Harvey wears:

Folk – Signal Jacket

Sunspel – Crew Tee

Common Projects – Achilles Low

A.P.C. – T-Shirt Yukata

YMC – Dean Shirt

Nudie – Lean Dean

 

A huge thanks to Frankie and Harvey for taking the time. You can see them on their upcoming tour this October.

Photography: James Hole

ON THE BEACH: OUR SS18 EDITORIAL

ON THE BEACH: OUR SS18 EDITORIAL

ON THE BEACH: OUR SS18 EDITORIAL

Inspired by Neil Young’s iconic 1974 album of the same name, we present On The Beach, our SS18 Editorial. Featuring some key pieces from the latest collections by visvim, Barena, Our Legacy, Stone Island Shadow Project, Engineered Garments, Danton and Stan Ray, the selection has been chosen to reflect the long, lazy summer days that lie ahead.

Checks, stripes, tribal prints and floral patterns feature heavily but have been paired with more subdued pieces such as military jackets, shop jackets and linen blazers to offer versatility throughout the summer months. These are outfits put together with the beach and the town in mind, perfect for holidays where you don’t want to be laden with carrying layers around with you. Effortless and relaxed, just the way summer should be…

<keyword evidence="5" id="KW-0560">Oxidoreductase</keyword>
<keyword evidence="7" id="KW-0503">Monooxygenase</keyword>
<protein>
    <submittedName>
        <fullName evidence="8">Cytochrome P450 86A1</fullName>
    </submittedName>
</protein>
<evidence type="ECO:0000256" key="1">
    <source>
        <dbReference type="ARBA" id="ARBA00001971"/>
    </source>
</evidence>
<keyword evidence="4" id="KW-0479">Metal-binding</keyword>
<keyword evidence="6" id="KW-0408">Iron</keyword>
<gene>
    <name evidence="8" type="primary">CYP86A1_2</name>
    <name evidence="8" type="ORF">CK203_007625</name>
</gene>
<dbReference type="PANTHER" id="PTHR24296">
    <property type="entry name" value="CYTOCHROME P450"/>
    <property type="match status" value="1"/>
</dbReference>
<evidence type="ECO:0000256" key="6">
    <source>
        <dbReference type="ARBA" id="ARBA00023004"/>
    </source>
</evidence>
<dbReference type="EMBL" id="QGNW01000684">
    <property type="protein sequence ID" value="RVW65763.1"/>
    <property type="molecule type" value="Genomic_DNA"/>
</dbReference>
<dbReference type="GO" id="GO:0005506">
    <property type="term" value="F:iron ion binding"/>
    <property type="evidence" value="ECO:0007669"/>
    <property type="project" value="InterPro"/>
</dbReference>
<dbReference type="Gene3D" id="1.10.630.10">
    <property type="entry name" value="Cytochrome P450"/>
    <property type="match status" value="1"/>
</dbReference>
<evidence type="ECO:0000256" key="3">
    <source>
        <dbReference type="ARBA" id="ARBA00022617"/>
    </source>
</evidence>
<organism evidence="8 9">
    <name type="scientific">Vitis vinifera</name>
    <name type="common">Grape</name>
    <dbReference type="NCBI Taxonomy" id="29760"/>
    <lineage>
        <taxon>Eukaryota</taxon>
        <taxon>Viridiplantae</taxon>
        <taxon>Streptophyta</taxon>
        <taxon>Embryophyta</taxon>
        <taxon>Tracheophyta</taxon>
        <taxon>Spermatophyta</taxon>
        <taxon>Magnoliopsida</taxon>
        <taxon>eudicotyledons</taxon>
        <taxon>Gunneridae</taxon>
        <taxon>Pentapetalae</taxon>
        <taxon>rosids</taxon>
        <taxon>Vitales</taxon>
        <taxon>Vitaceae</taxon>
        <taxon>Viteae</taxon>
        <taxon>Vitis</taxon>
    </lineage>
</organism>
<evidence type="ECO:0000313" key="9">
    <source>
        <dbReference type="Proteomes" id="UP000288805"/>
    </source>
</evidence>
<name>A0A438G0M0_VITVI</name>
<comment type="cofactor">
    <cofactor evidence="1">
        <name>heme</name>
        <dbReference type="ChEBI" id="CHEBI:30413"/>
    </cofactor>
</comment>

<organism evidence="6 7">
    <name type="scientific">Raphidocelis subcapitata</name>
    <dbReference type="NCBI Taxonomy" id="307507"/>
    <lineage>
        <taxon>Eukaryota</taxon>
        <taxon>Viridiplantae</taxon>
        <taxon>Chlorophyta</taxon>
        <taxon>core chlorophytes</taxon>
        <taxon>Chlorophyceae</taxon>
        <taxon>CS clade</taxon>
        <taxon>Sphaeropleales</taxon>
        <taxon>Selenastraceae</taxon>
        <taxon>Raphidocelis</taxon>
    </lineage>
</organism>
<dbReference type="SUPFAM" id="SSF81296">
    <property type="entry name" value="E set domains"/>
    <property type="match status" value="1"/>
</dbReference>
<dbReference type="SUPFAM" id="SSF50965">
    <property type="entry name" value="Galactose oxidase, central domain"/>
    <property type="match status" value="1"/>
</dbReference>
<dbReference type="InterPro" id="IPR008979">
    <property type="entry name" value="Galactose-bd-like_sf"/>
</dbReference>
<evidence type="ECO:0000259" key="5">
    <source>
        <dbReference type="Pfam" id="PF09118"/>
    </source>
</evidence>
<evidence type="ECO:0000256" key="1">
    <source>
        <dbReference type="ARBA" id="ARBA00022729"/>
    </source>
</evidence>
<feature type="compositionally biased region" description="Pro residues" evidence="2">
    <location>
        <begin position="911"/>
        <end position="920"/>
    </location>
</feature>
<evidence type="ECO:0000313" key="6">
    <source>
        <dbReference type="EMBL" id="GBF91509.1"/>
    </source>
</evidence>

You can shop all of our the items in this Editorial by heading in store or over to our website now.

ON THE BEACH: OUR SS18 EDITORIAL ON THE BEACH: OUR SS18 EDITORIAL ON THE BEACH: OUR SS18 EDITORIAL ON THE BEACH: OUR SS18 EDITORIAL ON THE BEACH: OUR SS18 EDITORIALON THE BEACH: OUR SS18 EDITORIAL ON THE BEACH: OUR SS18 EDITORIALON THE BEACH: OUR SS18 EDITORIALON THE BEACH: OUR SS18 EDITORIAL